• All health authorities are using the HHM System for COVID-19 active daily monitoring.

Community-Level data on COVID-19

This information can be shared on a need-to-know basis. Information that can be shared publicly includes: • Case counts at the health authority level • Notification of outbreaks in high-risk settings, such as acute care and long-term care facilities. For COVID-19, a single case in a long-term-care facility is considered an outbreak. There are currently no facility outbreaks in Northern Health. • Notification of high-risk public exposures involving contacts that are not otherwise identifiable (such as the Pacific Dental Conference)

BCCDC testing guidelines have changed: COVID-19 testing now available to all who need it.

As the Province moves to the next phase of its COVID-19 testing strategy, access to COVID-19 testing is expanding. Until now, we needed to focus our testing resources on those who were most at risk: health-care workers, essential services providers, and people who were vulnerable to complications due to COVID-19. We now have capacity in the health care system to broaden testing to help make sure we are not missing cases, outbreaks and clusters in communities. This means that any British Columbian who has symptoms of a cold, of influenza, or of COVID-19 can now be assessed for and get a COVID-19 test from a physician, nurse practitioner, or local community collection centre (testing centre). For information on NH tests and collection centres (testing centres), call the NH COVID-19 Online Clinic & Information Line at 1-844-645-7811, #143 Parkwood Mall, 1600 15th Ave, Prince George.  While testing is now broadly available, not everyone needs a test. If you have no symptoms, the test has limited benefit. If someone has no symptoms, even if they’re a contact of a confirmed case or a returning traveller, they do not require a test.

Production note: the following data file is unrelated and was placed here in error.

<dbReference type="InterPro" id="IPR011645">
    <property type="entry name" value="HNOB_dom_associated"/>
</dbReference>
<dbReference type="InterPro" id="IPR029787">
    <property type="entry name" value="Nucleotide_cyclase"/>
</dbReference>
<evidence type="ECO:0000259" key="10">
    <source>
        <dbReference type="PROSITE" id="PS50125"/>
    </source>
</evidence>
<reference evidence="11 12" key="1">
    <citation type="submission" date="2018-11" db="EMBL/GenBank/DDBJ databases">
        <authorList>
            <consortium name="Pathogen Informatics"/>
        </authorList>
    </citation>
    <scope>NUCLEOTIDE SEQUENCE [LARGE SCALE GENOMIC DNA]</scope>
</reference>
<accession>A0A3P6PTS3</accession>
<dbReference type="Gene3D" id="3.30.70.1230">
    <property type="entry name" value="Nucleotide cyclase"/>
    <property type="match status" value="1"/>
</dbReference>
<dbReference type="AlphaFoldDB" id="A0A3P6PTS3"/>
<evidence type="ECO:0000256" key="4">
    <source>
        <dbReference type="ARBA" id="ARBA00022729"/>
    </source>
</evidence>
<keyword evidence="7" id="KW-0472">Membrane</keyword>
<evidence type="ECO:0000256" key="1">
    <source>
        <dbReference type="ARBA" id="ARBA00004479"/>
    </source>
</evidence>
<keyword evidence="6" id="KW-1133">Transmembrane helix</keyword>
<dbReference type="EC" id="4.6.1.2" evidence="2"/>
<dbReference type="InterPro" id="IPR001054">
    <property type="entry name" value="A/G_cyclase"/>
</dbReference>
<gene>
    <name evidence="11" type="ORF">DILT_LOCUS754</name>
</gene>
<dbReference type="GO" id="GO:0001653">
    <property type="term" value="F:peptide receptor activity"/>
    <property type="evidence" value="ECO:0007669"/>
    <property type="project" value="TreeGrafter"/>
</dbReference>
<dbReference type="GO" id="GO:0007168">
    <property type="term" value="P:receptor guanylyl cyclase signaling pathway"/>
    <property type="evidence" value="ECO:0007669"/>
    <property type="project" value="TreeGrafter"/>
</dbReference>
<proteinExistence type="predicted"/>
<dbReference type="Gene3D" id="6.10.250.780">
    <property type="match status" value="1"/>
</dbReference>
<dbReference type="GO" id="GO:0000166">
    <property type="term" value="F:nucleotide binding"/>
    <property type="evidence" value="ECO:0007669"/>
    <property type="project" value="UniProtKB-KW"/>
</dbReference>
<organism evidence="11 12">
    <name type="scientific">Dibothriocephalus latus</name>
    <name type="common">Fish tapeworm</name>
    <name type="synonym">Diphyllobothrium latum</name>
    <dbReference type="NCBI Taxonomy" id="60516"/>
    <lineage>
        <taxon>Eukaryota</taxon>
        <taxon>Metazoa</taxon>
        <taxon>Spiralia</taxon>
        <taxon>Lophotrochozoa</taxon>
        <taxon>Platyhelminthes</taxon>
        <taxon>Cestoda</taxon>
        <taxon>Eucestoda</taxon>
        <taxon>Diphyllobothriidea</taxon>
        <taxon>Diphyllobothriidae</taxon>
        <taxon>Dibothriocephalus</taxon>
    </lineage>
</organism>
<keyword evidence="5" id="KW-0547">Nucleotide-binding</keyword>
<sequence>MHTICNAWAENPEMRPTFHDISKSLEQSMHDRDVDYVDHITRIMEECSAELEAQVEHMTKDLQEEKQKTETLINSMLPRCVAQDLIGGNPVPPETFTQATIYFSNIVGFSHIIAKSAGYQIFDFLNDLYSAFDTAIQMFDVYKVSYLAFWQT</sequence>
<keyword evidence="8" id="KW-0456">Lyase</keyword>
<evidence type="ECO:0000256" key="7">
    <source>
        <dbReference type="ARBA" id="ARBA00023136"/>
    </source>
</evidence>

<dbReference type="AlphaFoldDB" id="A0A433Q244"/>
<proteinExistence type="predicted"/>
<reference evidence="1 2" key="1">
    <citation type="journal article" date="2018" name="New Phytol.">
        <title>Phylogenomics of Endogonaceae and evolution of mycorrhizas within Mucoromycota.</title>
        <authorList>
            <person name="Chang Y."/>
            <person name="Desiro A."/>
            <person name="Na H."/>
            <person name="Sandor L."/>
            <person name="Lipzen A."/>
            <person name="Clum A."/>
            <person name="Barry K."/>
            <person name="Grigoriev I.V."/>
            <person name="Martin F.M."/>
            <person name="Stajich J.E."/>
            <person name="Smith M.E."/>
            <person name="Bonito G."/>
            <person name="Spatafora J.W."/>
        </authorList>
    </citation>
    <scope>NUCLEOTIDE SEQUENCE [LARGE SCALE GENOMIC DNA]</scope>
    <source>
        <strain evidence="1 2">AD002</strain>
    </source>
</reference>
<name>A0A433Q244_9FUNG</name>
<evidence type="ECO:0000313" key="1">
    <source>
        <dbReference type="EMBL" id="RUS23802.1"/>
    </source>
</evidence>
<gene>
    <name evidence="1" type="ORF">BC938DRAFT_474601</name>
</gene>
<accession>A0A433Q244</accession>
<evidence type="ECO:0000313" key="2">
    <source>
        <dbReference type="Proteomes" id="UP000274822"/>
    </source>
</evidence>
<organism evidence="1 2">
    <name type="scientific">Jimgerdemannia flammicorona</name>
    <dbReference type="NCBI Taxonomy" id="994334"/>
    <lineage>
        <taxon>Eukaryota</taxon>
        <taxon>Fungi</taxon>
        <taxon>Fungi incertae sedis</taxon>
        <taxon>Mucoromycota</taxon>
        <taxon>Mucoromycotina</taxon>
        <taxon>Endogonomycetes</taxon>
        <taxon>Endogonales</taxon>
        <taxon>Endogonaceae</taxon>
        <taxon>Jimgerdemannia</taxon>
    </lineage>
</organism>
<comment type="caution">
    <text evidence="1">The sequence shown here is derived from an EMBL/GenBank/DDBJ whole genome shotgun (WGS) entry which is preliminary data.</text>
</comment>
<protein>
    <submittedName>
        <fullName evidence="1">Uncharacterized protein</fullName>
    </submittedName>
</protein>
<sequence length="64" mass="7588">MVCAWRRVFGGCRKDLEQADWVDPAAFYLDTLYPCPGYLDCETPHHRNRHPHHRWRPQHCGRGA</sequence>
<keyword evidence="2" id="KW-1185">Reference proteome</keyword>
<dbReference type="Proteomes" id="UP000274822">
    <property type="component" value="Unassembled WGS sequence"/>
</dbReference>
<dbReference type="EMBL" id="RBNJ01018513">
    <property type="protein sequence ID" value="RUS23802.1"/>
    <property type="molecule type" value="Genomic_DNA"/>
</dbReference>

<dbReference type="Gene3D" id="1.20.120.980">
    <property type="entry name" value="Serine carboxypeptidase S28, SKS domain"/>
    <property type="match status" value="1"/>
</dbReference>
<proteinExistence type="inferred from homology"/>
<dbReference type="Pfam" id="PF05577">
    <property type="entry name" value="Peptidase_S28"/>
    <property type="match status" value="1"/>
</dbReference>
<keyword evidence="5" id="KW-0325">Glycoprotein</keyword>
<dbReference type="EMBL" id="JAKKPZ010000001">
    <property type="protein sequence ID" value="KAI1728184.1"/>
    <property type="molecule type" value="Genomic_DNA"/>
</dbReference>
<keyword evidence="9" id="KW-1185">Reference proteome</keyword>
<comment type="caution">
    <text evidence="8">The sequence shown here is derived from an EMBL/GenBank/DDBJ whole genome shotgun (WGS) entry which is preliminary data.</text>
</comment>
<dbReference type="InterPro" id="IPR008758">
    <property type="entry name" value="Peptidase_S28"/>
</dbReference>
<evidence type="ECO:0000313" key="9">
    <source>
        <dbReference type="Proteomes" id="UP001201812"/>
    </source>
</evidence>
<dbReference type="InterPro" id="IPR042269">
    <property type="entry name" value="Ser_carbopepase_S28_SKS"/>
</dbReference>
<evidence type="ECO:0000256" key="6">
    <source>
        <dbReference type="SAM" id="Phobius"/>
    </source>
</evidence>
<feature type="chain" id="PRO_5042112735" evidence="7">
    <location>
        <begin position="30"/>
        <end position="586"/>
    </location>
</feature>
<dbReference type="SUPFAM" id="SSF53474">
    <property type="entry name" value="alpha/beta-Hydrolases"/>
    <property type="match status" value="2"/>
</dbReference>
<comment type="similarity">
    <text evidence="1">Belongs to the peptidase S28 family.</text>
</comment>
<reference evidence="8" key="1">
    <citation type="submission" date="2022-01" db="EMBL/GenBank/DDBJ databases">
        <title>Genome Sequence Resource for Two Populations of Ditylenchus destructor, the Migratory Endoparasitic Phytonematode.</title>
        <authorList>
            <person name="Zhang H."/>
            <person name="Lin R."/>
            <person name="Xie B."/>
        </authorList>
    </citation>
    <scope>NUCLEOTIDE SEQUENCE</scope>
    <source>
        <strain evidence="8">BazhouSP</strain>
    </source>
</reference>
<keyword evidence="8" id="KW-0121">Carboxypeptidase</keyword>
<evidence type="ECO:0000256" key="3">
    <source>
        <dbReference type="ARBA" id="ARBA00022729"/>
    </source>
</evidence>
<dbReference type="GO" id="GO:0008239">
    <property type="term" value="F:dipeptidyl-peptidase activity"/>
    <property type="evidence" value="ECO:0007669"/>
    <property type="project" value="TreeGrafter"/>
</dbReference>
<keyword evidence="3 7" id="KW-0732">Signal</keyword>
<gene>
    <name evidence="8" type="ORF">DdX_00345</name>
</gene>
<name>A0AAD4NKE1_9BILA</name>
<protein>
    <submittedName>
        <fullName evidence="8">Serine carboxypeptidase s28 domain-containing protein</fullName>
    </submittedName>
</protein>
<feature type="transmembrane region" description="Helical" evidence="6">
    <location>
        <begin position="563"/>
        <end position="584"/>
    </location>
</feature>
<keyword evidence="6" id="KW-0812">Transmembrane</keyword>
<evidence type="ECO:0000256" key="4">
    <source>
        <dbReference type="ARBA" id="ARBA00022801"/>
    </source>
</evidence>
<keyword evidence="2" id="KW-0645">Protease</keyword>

Defending against COVID-19 cyber scams.

Northern Health’s Information Security team is warning you to remain vigilant for scams related to Coronavirus Disease 2019 (COVID-19). Cyber criminals are sending emails with malicious attachments or links to fraudulent websites to trick victims into revealing sensitive information or donating to fraudulent charities or causes. Exercise caution in handling any email with a COVID-19-related subject line, attachment, or hyperlink, and be wary of social media pleas, texts, or calls related to COVID-19.


Concerns about those not following public health advice or orders 

• Individuals are asking who they can call to report when they observe people not following public health advice or orders.  Concerns regarding compliance with the Provincial Health Officer’s orders should be directed to 1-888-COVID-19 (1-888-268-4319) or a local bylaw office.  Local bylaw officers in most communities have been asked to help ensure compliance with the Provincial Health Officer’s orders around physical distancing.  Northern Health’s Environmental Health Officers can also be contacted for concerns around non-compliance at 1-250-565-7322.

• These officers will provide public health agencies with recommendations and advice on whether further action is necessary; any enforcement by police will be at the direction of the Provincial Health Officer or local medical health officer. To ensure officers are available to deal with serious issues, the Province is asking that people contact bylaw officers only for blatant and egregious offences that are putting everyone’s safety at risk.

Now more than ever, it’s important to be kind to one another. Some groups of people may be experiencing stigma because of COVID-19, including people diagnosed with COVID-19 and health care workers. Stigma is a negative stereotype or negative association about people with an illness. It hurts everyone by creating fear or anger towards other people, and negatively affecting the mental health of stigmatized groups and the communities they live in. How do we stop stigma? Know the facts, share only accurate information with others, and most of all, be kind. We all have a role to play. Stop stigma, and please be kind.